• Of course race has to do with it, Geoff. Anne Bredon is a terrible example. She never found out that Zeppelin had recorded her song because she didn’t listen to rock music. When a friend realized Zeppelin was doing the song without crediting her, she found out, took swift legal action, and made a very beneficial deal whereby she gets substantial money forever for doing nothing. Happy ending all around, because all the players (who were indeed the same race) also had the same access to the legal system, and made the same basic assumption that their opponents were human beings worthy of respect.

      Solomon Linda did indeed sign his rights to the song away in exchange for a job sweeping floors. To say his decision had nothing to do with his race, in South Africa in the early 1950s, is naive. His situation: his children are starving. The white government will let them starve. The white people at Gallo know that he will take a crappy deal because he is poor and black and has no prospects. Linda knows the song has no reasonable chance of making him any money–since any money he was owed would inevitably have gone through white executives and lawyers who would have stolen it all. In short, he took a crappy deal that only looked good to him because he was a black man in Apartheid.

    • Mumbua says:

      Totally agree with you. Another example is the Kenyan singer/songwriter of the famous song MALAIKA. In Swahili it means Angel. Mr Fadhili Williams died a poor man yet his song has been performed and re recorded world over, raking in $$$ for others including Mama Africa Miriam Makeba. If am not wrong, the family filed a complaint but am not sure if they got any compensation. Very sad.

  9. George Payerle says:

    This has been one of my core pieces of music for half a century. Until now, I had no idea of the backstory. The original recording of Solomon Linda’s and his group is extraordinarily beautiful. Thank you. But I don’t think there’s much point being hard on Seeger.

  10. Mark says:

    A very sad story indeed, there can be no excuses for the way this man and his family were treated by the music industry and influential musicians. The only saving graces are the facts that his music lives on and his heirs are finally receiving the money that Solomon deserved, no doubt it would please him to see his music remembered and his family reaping the fruits of his genius.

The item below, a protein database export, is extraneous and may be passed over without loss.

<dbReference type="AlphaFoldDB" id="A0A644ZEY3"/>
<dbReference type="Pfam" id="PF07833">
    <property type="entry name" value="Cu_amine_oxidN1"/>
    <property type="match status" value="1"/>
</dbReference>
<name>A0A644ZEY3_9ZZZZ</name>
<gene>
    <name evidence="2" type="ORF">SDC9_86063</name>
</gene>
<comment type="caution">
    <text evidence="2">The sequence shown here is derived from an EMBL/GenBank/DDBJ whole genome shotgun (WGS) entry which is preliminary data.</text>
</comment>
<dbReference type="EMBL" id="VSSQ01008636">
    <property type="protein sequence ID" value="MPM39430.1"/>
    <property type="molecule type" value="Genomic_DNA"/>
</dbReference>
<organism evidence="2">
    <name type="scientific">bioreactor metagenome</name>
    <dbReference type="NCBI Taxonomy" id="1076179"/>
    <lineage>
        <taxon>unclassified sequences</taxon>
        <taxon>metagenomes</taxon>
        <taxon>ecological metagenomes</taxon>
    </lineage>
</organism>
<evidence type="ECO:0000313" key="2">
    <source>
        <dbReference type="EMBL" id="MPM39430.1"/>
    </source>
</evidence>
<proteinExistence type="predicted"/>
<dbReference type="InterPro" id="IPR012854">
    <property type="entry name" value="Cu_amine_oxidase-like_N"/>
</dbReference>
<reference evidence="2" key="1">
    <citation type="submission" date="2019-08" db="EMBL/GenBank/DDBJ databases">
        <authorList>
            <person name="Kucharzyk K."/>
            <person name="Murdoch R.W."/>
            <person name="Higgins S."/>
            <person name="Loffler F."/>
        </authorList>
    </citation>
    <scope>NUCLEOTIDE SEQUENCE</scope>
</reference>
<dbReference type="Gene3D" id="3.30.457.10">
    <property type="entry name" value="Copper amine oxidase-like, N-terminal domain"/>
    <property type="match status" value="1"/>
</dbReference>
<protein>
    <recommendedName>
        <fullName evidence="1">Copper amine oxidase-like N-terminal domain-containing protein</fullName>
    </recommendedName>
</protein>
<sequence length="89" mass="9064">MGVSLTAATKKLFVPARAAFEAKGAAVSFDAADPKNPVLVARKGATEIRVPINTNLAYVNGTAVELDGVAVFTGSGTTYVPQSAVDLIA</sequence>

11. Diane27 says:


  12. Desiree Beylefeld says:

    I am South African and live in Kwazulu Natal. My heart is broken for Solomon who died in poverty and greedy people got rich from his talents. Shame on his best friend Peter Seeger that stole his song and his life and took Solomons dignity from him by letting him serve tea and sweep floors for compensation. My own choir sang the song and it binds races together in harmony. Thank you Solomon Linda!

  13. Mj says:

    Sad that race had to play such a sad part in all of this. Poor guy didn’t even get a chance to benefit from the f fruits of his own labor. Greed rears its ugly head and good people get hurt. At least the generations of today can befefit. God bless Solomon Linda, what a timeless haunting soulful song, in any version.

  14. steve says:

    A very lame excuse from Pete Seeger.

  15. I’ve always loved this song, it’s very very catchy and I’ve no idea why he had so much trouble getting it published.

    • Sunny Lindenmuth says:

      You have to recognize the fact that the song itself had gone through some notable changes from the time it was sung originally by Solomon Linda and his group The Evening Birds to when it became popular in the ’60’s. Mr. Linda is now considered a co-writer of this song and as such, his estate is a beneficiary to lucrative royalties that was not available to him when he was still alive. Is there some injustice done? You be the judge.!

  16. bob says:

    The song was modified a bit by a soldier in Vietnam on Christmas Day of 1968 when one of the LP’s fell asleep.

  17. Johnny J 1969 says:

    “In February 2006, Abilene agreed to pay Mr. Linda’s family royalties from 1987 onward, ending the suit. No amount has been disclosed, but the family’s lawyers say their clients should be quite comfortable.” Excerpted from Sharon Lafraniere, “In the Jungle, the Unjust Jungle, a Small Victory, ” New York Times, March 22, 2006, p. A1.

  18. Bob says:

    Soloman must have been a very great man; it’s too bad he never had the opportunity to demonstrate his unusual talent.